The Value of One
Each task – and each person – in the laboratory is vital
It’s election season for this Canadian-born, postal-voting editor! And, as I write this, I’ve just finished casting my vote in the Canadian elections – a process that involved two slips of paper, three separate envelopes (“place your ballot in the inner envelope; place the inner envelope in the outer envelope; place the outer envelope in the return envelope”), and an extra survey just in case I want to review my voting experience. (Ask me after the results are in!)
Doesn’t that seem like an awful lot of trouble to go to over a single vote? After all, there are 37 million people in Canada – how important can my single slip of paper be?
As I was mailing my ballot, I started thinking about the misconception that one voice, one person, does not matter. I see the same misconception in healthcare. It’s not uncommon for one person’s contribution to patient care to go unnoticed or undervalued – the patient transport assistant who brings them from point A to point B, the phlebotomist who draws blood for an important test, or the laboratory medicine professional whose job it is to perform the test and report the results. Often, the lab can seem like a “black box” and its occupants merely cogs in the testing machine.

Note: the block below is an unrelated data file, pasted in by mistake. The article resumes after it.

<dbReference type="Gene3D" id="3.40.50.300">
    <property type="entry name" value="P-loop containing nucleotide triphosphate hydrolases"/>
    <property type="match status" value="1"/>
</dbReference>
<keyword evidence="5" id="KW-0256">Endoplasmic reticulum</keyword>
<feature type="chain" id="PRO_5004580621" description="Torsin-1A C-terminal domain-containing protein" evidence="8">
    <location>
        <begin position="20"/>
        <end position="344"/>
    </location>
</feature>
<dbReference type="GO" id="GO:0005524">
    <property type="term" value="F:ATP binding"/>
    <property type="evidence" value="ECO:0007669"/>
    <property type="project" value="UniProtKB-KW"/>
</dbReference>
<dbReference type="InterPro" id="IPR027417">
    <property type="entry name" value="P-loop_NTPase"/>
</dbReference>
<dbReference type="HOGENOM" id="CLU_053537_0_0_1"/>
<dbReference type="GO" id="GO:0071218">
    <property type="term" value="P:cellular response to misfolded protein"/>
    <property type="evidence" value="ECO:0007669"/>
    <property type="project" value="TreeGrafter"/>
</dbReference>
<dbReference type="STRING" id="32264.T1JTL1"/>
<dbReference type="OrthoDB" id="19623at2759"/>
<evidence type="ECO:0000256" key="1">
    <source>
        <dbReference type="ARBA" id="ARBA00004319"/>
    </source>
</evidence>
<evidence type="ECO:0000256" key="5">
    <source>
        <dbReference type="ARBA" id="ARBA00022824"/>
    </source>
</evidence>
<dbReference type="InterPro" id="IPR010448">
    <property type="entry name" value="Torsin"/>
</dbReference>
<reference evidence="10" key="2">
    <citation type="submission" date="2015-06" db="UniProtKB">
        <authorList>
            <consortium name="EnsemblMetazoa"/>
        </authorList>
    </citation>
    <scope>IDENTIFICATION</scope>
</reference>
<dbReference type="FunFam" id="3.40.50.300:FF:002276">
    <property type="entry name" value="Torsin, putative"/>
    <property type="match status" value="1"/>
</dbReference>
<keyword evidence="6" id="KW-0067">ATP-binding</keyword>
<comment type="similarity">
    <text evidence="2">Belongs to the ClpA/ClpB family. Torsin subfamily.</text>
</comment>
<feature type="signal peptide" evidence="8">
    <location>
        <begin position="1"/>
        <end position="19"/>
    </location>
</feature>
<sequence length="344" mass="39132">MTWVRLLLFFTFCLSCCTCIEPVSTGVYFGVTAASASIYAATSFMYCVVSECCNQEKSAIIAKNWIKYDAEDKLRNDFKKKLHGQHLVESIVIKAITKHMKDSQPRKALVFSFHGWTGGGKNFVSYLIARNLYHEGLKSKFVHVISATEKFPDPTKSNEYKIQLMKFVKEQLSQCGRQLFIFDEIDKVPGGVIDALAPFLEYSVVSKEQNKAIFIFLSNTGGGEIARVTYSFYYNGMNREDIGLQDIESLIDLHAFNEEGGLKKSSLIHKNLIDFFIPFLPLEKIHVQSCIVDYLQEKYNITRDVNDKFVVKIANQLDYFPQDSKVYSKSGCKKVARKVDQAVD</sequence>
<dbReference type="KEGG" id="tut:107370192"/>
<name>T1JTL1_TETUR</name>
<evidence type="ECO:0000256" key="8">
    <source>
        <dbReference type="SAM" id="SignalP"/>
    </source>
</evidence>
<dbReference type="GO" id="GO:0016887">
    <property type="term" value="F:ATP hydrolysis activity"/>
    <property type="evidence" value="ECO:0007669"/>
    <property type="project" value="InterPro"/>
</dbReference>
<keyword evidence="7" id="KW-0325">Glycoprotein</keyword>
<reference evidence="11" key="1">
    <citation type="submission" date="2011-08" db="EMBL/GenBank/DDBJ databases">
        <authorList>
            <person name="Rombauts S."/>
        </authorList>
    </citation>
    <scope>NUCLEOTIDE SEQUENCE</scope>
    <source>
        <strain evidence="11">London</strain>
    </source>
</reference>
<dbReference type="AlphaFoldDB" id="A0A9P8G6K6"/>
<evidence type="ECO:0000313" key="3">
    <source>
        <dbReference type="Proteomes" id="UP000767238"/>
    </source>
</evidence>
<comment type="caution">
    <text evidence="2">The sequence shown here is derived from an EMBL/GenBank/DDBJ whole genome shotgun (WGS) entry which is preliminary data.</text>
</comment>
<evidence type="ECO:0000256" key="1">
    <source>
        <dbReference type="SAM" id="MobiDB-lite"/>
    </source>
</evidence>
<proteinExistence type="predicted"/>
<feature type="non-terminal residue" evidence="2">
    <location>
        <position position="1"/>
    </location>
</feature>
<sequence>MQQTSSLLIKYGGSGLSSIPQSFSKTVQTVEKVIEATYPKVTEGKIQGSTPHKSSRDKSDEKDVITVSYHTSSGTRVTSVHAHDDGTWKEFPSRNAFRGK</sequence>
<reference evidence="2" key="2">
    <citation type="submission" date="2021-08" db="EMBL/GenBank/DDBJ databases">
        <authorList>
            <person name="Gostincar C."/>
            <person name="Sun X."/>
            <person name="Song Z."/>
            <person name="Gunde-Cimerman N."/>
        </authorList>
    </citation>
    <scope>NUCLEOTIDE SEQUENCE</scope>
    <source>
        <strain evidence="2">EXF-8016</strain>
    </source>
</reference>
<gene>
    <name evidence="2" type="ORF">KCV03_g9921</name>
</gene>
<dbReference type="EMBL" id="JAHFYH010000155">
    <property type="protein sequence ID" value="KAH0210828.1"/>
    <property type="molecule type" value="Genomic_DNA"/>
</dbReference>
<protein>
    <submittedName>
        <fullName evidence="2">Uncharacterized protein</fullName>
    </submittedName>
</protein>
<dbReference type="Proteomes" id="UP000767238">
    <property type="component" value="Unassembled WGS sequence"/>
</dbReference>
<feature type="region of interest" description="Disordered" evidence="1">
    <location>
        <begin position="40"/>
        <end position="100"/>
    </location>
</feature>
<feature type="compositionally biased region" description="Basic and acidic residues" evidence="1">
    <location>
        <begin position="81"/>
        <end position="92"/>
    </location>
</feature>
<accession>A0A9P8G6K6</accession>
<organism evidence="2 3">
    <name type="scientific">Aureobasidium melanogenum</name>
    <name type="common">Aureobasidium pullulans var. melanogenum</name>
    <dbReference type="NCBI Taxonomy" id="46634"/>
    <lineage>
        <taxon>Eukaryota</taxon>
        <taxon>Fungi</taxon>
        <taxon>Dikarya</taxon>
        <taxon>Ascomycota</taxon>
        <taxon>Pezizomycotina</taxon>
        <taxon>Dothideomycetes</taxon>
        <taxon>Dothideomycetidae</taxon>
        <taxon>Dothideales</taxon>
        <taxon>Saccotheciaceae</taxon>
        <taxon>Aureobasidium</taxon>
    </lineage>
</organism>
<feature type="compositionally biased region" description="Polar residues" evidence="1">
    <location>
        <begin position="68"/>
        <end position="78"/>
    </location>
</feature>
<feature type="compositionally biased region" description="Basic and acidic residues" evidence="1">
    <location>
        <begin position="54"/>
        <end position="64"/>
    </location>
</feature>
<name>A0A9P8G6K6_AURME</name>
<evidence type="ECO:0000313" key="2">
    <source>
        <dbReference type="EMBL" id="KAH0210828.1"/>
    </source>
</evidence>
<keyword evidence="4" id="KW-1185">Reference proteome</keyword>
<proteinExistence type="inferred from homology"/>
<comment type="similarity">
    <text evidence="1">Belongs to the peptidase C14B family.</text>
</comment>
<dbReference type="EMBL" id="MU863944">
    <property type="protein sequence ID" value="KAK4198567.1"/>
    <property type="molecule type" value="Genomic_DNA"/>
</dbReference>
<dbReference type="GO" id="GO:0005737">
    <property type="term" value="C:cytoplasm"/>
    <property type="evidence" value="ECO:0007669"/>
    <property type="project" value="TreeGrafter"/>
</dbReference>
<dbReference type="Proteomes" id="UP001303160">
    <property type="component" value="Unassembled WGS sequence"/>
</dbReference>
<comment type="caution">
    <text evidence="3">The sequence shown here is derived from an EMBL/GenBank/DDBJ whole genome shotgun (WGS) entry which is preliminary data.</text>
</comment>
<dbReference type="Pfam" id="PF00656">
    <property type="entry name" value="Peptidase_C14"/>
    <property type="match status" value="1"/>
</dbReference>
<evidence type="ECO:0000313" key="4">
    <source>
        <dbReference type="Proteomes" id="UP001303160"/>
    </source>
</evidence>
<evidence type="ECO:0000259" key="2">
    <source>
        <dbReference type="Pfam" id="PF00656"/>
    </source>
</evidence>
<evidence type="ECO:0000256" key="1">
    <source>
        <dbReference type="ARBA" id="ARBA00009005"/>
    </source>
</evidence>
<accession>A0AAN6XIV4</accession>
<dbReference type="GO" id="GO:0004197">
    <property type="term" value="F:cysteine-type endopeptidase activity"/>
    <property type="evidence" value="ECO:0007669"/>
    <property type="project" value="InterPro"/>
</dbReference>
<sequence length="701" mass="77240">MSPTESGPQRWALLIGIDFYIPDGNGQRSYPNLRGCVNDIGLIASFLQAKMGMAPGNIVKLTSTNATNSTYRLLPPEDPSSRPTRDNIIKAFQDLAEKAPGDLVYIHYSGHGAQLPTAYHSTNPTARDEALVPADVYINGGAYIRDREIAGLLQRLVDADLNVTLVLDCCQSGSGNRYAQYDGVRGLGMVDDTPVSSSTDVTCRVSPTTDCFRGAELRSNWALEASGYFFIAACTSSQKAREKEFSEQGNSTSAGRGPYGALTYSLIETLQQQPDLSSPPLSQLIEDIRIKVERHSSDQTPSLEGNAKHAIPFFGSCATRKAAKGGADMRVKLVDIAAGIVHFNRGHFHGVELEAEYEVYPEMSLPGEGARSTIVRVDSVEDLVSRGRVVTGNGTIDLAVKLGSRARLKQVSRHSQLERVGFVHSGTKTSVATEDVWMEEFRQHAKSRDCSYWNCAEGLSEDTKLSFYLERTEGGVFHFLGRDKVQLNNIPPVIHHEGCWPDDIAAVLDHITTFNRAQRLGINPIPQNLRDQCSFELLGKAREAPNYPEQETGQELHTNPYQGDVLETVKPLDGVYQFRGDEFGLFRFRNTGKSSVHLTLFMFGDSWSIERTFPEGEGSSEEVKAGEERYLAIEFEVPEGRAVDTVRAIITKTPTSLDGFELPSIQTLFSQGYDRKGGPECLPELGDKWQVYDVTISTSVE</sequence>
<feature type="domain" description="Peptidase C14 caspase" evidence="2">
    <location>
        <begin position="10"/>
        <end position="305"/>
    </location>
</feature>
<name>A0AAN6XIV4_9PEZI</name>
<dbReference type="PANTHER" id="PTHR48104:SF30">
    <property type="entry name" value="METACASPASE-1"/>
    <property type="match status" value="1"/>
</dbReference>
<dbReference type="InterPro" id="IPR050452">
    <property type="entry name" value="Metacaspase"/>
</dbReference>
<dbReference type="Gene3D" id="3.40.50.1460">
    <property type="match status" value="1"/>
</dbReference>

But that is not the case. Each person’s contributions to the lab are vital, from the one who delivers the specimen to the one who signs the final report. Without someone to gross and someone to annotate and someone to wipe down the bench afterward, the laboratory could not function – and patients would not receive timely and accurate diagnoses and appropriate treatments.
All too often, it’s easy to forget the value of one task, or one person, in the frenetic pace of a busy laboratory. But don’t undervalue yourselves or your colleagues – remember that every single person in the laboratory is a key contributor to its success.
Going back to my vote: four years ago, a Canadian election was literally won on a coin toss because two candidates received exactly the same number of votes. Before that, half a dozen others were won by a margin of less than 1 percent… I guess it was worth all that envelope-licking after all.
While obtaining degrees in biology from the University of Alberta and biochemistry from Penn State College of Medicine, I worked as a freelance science and medical writer. I was able to hone my skills in research, presentation and scientific writing by assembling grants and journal articles, speaking at international conferences, and consulting on topics ranging from medical education to comic book science. As much as I’ve enjoyed designing new bacteria and plausible superheroes, though, I’m more pleased than ever to be at Texere, using my writing and editing skills to create great content for a professional audience.